School Safety - Peanut allergies and school treats - Parent liability
It is a well-known fact that peanut allergies are one of the most severe allergies an individual can have. In fact, food allergies are the leading cause of anaphylaxis and are responsible for between 150-200 non-hospital deaths each year.
Sufferers of such allergies must constantly be aware of their surroundings; they need to watch what they eat, what they touch, and even what their food touches. Seems excessive, I know, but so are the symptoms of such an allergy, which differ from the normal sneezy, stuffy allergies most of us have. Nut allergies are known to interrupt respiratory processes and can implicate other serious health problems as well.
The mast majority of us have been around (or at least heard of an incident) when someone has an allergic reaction to a nut. It’s terrifying! What’s scarier is that the number of children with peanut allergies is increasing. In these cases, parents must educate their children on how to avoid allergic reactions and what to do in the event that one occurs.
But what happens when such an event occurs on school premises? Who’s responsible for the situation that ensues: is the school liable for using peanuts (or a by-product) when serving the students, or is the parent responsible for not taking the necessary steps to ensure that their child does not encounter the deadly substance under any circumstances?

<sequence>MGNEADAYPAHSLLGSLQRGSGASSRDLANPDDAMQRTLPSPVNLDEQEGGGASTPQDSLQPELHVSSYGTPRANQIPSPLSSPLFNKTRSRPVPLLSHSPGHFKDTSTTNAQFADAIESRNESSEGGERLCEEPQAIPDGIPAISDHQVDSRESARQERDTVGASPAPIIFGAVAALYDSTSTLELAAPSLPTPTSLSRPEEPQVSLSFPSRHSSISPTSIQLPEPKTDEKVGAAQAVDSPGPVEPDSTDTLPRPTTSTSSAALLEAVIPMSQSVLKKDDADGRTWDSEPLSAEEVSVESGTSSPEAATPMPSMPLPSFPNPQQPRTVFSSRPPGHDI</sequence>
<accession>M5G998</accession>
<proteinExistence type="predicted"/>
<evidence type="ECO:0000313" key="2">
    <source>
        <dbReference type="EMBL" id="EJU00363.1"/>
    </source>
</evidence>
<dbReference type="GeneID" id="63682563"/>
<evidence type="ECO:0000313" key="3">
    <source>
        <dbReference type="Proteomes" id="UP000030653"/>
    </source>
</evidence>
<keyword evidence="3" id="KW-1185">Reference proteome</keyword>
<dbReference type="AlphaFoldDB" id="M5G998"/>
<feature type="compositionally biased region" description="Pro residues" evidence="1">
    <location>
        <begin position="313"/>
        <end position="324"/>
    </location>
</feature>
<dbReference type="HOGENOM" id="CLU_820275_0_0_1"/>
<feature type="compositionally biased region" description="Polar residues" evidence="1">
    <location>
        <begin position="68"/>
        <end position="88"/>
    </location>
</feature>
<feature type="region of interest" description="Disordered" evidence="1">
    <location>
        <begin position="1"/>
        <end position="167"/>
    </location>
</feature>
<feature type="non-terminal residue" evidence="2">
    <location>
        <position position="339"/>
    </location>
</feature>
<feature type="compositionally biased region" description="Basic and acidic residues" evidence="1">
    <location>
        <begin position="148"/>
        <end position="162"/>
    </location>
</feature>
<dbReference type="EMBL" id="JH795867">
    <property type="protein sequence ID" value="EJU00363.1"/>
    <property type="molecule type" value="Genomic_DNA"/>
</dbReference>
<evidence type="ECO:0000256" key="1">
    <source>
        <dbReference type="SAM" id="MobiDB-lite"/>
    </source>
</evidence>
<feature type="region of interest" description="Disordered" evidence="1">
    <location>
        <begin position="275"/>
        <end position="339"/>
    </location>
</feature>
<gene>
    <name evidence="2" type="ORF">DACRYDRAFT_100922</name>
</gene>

This is a tough one, and (as always) it’s dependent on the circumstances. First and foremost, the allergy should be known by both the student and the faculty. The more people who know about an allergy, the less likely an incident is to occur. That said, every school should be equipped with at least one staff member who is knowledgeable in how to treat the allergy. Because peanut allergies are common, it’s preferable to have as many individuals as possible not only aware of the allergy, but also knowledgeable when it comes to its symptoms and treatments.
It’s also important for both the school staff and the parents to take all steps possible to prevent such a reaction. However, in the event that it does occur, there should always be an emergency treatment plan.
Children with a nut allergy should always carry a shot of epinephrine (which is commonly used to overcome the results of an allergic reaction) and an antihistamine; similarly, all schools should carry a few of each. Though school cafeterias should always offer alternate options to foods containing peanuts (or processed on the same equipment), parents should also make efforts to send a lunch for the child so as to ensure the foods do not contain traces of peanuts.
As highlighted, nut allergies are severe. However, they are not so severe that they should limit a child’s ability to live normally. When it comes right down to it, allergic reactions to such foods can easily be avoided by paying attention and informing all parties of the allergy.
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